Thursday 24th Jan 2019
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Social Justice vs. Maoists Violence

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, by JUSTICE (RETD.) RAJINDAR SACHAR

This cycle of mindless violence and counter-violence may continue unless the state honestly acts in the interest of the poor and the tribals, and does not connive with corporate mine owners in their exploitive acts, observes JUSTICE (RETD.) RAJINDAR SACHAR on the recent Maoists’ attack in Chhattisgarh.

The recent murderous attack by Maoists in Chhattisgarh resulting in death of 28 persons, including Congress leaders, their security officers and ordinary villages of the area, has to be treated as a diabolical act by the self-styled leaders of the “revolutionary movement”, CPI (Maoist), who delude themselves that they are struggling for bringing about a revolution of workers and peasants. One of the seriously injured persons, senior Congress leader VC Shukla, died on 12 June. In fact, I would describe the activities of these “revolutionaries” a massive mad act which has damaged greatly the cause of tribals. It is also most foul as Maoists have tried to stop political activity they do not agree with through violent means. Their politics is as evil as those they claim to be fighting against and should be rejected outright by all those who stand for democratic norms in political struggles for peace with justice.

If people expected that the two major political parties, realising the urgency of the situation, will forget their petty public posturing, they were mistaken. While Union Home Minister Sushilkumar Shinde and Chief Minister Raman issue a statement that they are going to work together, State Congress leaders have announced that they are boycotting the all-party meeting called by the Chhattisgarh Chief Minister. Even within Congress high-ups there is now a sharp division – while one Central minister, who used to take a somewhat humanitarian approach to the Maoist problem, now calls them “terrorists”, a Central tribal minister has rightly warned against this approach and reproached the state government for having encouraged Salwa Judum’s sinful strategy, and which was also so commented adversely by the Supreme Court.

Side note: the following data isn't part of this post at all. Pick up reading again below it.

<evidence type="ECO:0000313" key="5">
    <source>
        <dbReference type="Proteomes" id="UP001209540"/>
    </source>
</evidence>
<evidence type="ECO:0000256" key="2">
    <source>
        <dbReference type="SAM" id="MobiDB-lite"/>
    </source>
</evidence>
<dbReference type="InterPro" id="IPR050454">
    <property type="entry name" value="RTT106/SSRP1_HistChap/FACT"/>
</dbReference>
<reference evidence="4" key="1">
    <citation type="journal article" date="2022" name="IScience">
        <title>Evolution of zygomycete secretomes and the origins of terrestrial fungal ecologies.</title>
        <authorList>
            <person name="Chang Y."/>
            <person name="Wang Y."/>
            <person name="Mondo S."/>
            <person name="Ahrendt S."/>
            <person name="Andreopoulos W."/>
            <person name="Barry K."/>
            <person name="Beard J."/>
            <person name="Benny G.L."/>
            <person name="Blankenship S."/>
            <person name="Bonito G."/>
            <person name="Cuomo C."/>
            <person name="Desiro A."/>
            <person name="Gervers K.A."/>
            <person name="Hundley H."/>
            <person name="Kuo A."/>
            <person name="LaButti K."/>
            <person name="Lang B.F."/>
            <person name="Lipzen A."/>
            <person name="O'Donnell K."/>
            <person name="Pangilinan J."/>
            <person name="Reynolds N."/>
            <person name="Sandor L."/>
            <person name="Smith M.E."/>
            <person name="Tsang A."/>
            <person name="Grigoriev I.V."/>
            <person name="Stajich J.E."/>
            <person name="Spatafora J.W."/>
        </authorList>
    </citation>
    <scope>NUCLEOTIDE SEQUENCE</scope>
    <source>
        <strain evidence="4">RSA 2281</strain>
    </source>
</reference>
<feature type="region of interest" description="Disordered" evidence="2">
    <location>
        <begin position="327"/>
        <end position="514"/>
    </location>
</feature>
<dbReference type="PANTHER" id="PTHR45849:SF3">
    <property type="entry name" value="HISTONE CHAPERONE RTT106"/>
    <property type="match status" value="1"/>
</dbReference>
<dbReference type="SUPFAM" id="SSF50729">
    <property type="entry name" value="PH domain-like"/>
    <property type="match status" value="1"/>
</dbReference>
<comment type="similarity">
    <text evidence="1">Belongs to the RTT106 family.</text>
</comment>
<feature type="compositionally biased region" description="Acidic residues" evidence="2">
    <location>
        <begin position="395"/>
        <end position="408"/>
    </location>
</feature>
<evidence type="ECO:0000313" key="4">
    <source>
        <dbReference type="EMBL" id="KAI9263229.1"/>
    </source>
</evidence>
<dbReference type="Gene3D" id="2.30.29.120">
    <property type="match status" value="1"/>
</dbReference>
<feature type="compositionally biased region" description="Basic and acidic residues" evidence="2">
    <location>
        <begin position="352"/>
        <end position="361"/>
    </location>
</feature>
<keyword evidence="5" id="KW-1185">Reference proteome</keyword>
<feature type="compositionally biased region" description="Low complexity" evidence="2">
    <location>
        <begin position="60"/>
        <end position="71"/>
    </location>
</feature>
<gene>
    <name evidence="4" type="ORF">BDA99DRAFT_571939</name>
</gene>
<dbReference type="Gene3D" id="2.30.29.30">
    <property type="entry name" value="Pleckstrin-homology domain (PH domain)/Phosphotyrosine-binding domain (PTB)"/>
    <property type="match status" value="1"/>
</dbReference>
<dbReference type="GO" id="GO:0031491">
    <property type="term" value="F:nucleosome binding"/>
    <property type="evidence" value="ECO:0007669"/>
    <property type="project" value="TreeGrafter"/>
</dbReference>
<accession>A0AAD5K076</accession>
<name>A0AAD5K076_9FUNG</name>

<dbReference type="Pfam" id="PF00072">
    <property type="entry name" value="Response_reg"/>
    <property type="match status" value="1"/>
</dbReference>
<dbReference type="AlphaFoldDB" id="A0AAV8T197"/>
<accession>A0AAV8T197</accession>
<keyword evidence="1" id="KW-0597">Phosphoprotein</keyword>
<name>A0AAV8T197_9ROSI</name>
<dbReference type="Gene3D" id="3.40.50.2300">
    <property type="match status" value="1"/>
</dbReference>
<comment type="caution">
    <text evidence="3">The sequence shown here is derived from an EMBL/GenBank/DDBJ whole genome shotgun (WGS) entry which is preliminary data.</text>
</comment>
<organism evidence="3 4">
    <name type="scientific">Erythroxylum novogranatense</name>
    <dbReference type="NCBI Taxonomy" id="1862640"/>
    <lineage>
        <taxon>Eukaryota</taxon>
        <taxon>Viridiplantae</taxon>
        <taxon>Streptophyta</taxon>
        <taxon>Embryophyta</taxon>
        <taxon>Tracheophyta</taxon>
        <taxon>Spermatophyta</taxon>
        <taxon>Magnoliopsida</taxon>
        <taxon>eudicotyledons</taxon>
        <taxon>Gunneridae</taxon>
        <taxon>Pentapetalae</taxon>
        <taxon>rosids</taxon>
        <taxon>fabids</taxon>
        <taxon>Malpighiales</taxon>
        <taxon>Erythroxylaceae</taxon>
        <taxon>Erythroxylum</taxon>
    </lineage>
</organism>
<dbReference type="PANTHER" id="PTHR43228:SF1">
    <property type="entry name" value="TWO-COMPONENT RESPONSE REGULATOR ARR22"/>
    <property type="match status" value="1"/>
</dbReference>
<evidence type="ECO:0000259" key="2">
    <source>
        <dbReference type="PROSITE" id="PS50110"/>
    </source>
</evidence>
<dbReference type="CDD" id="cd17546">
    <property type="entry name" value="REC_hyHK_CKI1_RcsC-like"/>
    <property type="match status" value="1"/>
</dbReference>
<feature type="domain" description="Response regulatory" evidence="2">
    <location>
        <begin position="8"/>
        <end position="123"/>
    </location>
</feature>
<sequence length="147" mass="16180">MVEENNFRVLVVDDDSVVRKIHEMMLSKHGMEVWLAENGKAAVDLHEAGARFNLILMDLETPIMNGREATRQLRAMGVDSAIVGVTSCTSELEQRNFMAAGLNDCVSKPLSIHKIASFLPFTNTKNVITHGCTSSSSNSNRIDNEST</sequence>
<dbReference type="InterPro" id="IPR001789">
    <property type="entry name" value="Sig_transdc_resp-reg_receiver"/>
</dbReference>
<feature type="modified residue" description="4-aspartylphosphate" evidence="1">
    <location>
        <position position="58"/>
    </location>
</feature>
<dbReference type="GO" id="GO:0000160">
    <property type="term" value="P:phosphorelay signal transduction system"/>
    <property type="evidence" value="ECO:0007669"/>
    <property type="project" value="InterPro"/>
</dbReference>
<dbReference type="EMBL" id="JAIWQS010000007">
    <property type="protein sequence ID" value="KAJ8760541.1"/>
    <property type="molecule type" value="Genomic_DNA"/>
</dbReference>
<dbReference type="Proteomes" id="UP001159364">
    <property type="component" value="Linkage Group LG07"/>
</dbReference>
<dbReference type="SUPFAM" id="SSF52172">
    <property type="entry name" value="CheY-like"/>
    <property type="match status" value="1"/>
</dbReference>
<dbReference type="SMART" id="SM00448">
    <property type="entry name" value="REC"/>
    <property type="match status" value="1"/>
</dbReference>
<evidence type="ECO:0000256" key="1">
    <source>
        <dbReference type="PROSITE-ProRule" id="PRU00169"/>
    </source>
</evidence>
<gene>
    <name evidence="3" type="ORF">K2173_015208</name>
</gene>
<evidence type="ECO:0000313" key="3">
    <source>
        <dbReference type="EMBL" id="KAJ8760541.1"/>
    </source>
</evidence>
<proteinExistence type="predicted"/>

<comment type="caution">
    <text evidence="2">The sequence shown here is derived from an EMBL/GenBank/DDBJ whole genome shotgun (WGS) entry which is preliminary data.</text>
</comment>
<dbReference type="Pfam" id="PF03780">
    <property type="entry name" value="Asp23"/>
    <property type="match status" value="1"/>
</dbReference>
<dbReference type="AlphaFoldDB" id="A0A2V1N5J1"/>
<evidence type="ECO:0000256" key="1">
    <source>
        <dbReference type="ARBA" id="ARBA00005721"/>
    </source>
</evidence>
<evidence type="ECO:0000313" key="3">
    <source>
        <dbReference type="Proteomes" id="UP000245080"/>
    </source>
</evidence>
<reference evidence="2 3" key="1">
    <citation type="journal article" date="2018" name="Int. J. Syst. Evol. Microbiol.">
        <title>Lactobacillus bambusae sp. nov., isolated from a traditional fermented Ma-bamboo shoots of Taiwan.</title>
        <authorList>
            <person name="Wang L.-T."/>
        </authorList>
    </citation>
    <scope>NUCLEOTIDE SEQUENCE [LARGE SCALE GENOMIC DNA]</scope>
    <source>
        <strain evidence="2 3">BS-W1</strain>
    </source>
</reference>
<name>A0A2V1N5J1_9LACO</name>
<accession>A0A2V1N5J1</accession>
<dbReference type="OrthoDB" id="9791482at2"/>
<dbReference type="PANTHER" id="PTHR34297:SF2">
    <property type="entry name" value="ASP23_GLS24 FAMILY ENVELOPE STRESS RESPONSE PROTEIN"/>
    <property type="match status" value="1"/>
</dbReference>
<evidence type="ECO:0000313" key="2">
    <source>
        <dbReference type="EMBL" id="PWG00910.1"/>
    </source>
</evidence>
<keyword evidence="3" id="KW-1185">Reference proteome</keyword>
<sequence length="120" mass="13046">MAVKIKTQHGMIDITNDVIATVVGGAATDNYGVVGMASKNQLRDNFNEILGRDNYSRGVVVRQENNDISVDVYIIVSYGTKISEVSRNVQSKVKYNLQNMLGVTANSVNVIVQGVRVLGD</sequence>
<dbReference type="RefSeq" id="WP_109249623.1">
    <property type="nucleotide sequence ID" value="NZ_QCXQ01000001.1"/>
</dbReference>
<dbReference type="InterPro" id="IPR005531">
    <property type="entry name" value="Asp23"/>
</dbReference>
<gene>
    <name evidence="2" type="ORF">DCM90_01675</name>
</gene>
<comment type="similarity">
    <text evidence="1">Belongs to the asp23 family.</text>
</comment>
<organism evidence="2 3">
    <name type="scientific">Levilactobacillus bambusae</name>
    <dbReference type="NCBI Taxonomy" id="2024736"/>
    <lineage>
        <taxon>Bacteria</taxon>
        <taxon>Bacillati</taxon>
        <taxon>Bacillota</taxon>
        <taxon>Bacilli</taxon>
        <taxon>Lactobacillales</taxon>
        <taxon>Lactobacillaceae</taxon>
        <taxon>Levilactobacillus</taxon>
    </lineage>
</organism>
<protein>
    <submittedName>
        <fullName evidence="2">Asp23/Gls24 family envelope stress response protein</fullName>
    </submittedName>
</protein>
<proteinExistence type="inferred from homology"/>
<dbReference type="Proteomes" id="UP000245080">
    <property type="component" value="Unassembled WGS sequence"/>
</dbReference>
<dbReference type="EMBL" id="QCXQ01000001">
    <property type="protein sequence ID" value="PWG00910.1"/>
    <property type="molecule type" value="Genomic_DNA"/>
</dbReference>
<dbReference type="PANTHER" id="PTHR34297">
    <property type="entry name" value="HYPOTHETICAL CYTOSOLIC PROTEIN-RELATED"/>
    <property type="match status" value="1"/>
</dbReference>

Even the normally conservative Planning Commission has suddenly thought fit to suggest universal coverage and do away with the BPL test in 22 most backward of 82 IAP (Integrated Action Plan) districts. Did we need these murders to face the reality of the total deprivation of the tribals and their desperation which provides easy catch to Naxalite groups? 

Naxalite leaders have made no secret of their aim. They feel (though in my opinion they are disastrously mistaken) that by spreading terror and trying to keep some areas outside the civil authority, they would one day be able to launch a fierce onslaught to capture political power in Delhi even if they are said to have a strong presence in 185 districts out of the total 607 districts. This is because the Indian state, however weak, will never be so weak as to allow itself to be taken over by such rump groups, even if it is able to equip itself with some arms – the fire power of a modern state is too overwhelmingly superior to Maoist groups. The real reason for Maoist presence is the indefensible antipathy of the government to follow the policy of development with justice to the tribals, which alone will make Maoist influence wither away.